War of the Rebellion: Serial 106 Page 0530 OPERATIONS ON THE PACIFIC COAST. Chapter LXII.

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their services may be required, and where they certainly can be more useful to Government than to remain in garrison here. I am sure that under existing circumstances our presence in this Territory is a source of annoyance to the people, of constant complaint and alarm, of jealousy, and apprehension, which are liable at any moment to break out in open hostility and unfortunate collision, beyond the control of human power. Unable as we are effectually to overawe or suppress continued exhibitions of enmity and hatred, and violation of law, our feebleness to cope successfully with the Mormons being as well known to them as to ourselves the presence of our small force here but tends to irritate and provoke those difficulties which it is certainly desirable to avoid until the Government shall be prepared to assume other relations toward the people of this Territory and the autocrat of the Church. I have already had the honor to inform the commanding general of the fact that there are now crossing the plains an immense emigration, four-fifths of whom are loudly and notoriously disloyal to the Government and bent on the destruction of the Union, if their voices or deeds can accomplish it. I am convinced that not less than 15,000 or 20,000 traitors will this year cross the continent and become incorporated in the population of California and Oregon. The measures taken by me to meet the exigencies have also been reported, but it is apparent that administering the oath of allegiance has but little restraining effect, being but lightly regarded by men who have so fallen from their high estate as American citizens as to lose all respect for the Government of their fathers and regard for the institutions of their country.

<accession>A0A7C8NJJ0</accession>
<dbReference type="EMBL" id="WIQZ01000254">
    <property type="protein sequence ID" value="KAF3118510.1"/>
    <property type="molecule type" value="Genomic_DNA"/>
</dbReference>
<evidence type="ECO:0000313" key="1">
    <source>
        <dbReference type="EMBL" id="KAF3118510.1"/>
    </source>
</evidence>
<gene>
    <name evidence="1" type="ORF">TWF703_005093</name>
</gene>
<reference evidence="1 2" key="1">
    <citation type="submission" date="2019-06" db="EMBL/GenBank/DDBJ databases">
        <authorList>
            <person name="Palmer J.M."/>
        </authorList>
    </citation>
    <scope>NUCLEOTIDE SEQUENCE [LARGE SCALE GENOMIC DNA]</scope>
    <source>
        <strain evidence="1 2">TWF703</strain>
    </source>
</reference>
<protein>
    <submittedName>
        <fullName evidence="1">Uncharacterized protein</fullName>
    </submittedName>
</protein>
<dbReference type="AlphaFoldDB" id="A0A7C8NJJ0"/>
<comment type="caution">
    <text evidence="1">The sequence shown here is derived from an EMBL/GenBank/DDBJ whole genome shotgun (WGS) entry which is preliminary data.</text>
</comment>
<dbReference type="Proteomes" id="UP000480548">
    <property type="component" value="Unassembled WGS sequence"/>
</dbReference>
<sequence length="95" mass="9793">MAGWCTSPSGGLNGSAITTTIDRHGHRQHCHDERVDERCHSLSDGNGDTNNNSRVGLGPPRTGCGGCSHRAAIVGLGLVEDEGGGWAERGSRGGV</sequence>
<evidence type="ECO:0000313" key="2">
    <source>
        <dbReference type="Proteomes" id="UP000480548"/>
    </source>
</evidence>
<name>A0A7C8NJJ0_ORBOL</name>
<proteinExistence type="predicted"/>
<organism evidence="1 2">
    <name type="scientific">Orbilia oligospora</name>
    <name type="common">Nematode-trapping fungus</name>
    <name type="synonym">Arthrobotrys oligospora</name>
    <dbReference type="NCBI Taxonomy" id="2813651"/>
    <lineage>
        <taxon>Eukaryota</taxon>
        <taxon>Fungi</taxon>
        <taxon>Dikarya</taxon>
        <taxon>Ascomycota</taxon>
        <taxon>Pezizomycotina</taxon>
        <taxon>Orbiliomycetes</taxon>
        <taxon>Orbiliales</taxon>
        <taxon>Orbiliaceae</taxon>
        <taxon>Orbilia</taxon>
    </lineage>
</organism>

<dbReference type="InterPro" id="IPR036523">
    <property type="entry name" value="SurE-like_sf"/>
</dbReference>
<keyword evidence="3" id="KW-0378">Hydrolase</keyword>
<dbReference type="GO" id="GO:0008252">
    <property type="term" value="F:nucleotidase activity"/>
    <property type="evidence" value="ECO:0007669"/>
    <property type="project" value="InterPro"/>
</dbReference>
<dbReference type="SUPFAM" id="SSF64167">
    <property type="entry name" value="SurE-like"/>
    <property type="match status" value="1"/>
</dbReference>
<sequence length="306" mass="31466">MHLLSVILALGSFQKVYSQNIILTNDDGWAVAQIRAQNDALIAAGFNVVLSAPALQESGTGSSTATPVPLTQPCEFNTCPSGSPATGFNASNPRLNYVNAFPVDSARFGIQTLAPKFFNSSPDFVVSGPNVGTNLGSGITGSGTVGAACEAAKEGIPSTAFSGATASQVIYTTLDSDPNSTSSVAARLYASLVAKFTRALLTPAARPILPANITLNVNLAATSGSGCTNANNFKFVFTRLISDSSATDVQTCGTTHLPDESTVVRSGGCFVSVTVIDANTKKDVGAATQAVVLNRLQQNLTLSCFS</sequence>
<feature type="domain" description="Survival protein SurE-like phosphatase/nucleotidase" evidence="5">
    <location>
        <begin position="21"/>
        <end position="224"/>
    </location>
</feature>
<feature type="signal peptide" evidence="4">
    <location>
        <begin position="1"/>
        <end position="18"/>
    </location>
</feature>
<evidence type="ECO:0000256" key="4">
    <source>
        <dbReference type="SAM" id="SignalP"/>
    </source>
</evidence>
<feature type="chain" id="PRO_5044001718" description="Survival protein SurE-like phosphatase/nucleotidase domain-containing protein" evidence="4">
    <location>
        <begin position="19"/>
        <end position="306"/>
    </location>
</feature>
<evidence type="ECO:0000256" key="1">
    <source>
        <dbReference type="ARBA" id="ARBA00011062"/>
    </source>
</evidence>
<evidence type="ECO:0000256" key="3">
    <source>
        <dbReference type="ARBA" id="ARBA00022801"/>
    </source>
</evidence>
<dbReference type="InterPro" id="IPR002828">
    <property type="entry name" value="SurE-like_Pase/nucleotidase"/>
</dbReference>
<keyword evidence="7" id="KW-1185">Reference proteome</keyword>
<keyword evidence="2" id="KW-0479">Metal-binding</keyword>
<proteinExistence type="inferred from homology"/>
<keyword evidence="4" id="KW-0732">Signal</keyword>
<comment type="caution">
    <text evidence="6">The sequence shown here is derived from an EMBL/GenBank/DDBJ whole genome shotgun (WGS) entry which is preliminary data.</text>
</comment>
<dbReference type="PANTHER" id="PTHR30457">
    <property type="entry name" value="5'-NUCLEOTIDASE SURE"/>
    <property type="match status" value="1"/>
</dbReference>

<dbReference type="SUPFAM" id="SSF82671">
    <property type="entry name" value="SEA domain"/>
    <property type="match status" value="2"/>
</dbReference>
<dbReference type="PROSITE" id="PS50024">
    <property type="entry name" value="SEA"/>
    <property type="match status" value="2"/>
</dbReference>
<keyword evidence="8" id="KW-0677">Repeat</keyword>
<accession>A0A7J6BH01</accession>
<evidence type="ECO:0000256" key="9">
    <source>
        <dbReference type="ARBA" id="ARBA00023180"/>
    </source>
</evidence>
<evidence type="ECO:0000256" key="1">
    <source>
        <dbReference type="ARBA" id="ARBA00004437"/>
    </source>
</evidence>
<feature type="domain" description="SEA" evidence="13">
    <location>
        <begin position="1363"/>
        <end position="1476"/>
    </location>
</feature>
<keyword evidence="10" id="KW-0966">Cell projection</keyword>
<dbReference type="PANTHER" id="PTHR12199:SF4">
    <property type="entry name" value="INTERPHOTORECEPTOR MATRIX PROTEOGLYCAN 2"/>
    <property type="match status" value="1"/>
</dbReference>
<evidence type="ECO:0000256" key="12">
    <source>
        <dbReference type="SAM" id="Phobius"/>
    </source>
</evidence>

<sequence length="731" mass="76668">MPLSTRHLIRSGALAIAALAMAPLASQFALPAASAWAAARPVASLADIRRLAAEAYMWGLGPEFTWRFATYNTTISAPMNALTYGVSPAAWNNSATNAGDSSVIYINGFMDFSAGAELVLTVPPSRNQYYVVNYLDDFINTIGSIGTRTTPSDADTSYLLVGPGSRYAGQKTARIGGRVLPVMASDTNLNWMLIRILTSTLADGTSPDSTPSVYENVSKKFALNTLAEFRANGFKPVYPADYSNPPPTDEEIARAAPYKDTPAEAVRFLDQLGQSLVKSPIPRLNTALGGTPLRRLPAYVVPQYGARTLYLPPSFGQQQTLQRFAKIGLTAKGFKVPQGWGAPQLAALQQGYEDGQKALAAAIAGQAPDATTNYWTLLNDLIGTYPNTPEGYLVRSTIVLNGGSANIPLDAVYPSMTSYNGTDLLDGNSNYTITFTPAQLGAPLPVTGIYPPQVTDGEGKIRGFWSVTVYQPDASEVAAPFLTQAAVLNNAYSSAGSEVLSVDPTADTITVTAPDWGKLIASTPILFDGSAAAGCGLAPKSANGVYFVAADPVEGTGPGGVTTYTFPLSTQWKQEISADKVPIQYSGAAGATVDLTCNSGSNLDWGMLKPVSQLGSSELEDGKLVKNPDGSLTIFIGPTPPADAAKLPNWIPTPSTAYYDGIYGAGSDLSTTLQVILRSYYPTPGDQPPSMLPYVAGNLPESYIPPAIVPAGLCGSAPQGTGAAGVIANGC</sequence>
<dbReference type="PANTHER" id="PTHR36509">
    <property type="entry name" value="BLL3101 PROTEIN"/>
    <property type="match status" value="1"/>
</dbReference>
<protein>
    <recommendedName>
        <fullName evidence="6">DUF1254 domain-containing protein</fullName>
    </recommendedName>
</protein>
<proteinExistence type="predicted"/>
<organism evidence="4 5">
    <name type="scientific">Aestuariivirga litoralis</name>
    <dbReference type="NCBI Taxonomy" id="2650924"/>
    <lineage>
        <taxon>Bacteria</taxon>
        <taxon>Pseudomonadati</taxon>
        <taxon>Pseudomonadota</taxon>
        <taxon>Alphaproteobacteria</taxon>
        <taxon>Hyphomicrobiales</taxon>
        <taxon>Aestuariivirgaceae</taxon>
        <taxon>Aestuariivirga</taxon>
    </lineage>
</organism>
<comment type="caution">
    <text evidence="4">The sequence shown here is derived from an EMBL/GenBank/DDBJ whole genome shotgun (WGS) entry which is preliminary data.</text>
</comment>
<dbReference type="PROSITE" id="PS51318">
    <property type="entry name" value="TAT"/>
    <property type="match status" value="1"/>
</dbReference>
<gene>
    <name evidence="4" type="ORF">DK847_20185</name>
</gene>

In the language of your favor of the 11th instant, this day received, I am satisfied that the condition of affairs on this (Pacific) coast and the immense effort now being made by the enemies of our Government to detach us therefrom, requires the greatest watchfulness on the part of officers, and when I see each day so many disloyal men seeking the West to add their strength to the already emboldened body of traitors in California, I not only appreciate the impolicy of sending re-enforcements hither but rather the propriety of recalling the California quota in this district, where now they are not needed. It is unnecessary for me to refer to what is manifestly each day transpiring in California- the increasing boldness and defiant attitude of disloyal men assembled under cover of party names, or the manifold evidences of treasonable sentiments all around you, for the commanding general must be better possessed of such knowledge than I possibly can be; but in the present state of affairs there and here I have esteemed it my duty to set forth the facts of the case in this district and tender the suggestion herein contained. Should it meet the approval of the general I would also suggest that the four companies of Nevada cavalry now being raised would be ample to guard the stage and telegraph lines in this district and protect public property within the Territory, while at the same time they would not be a source of alarm and irritation to the strange people of Utah. In connection with the foregoing I may say that the California column in this Territory can safely take up its line of march as late as the 15th of September and reach California in fifty days. Their experience, soldierly bearing, and excellent quality, eminently fit them for service either in California or wherever the country needs patriotic hearts, and willing stalwart arms. While writing this letter another message from Pocatello has reached me suing for peace, offering to treat on my own terms, and proposing to meet me at Brigham City, sixty-eight miles north of here, on the 30th instant. He also says that the Bannocks, with whom he and his band have lately been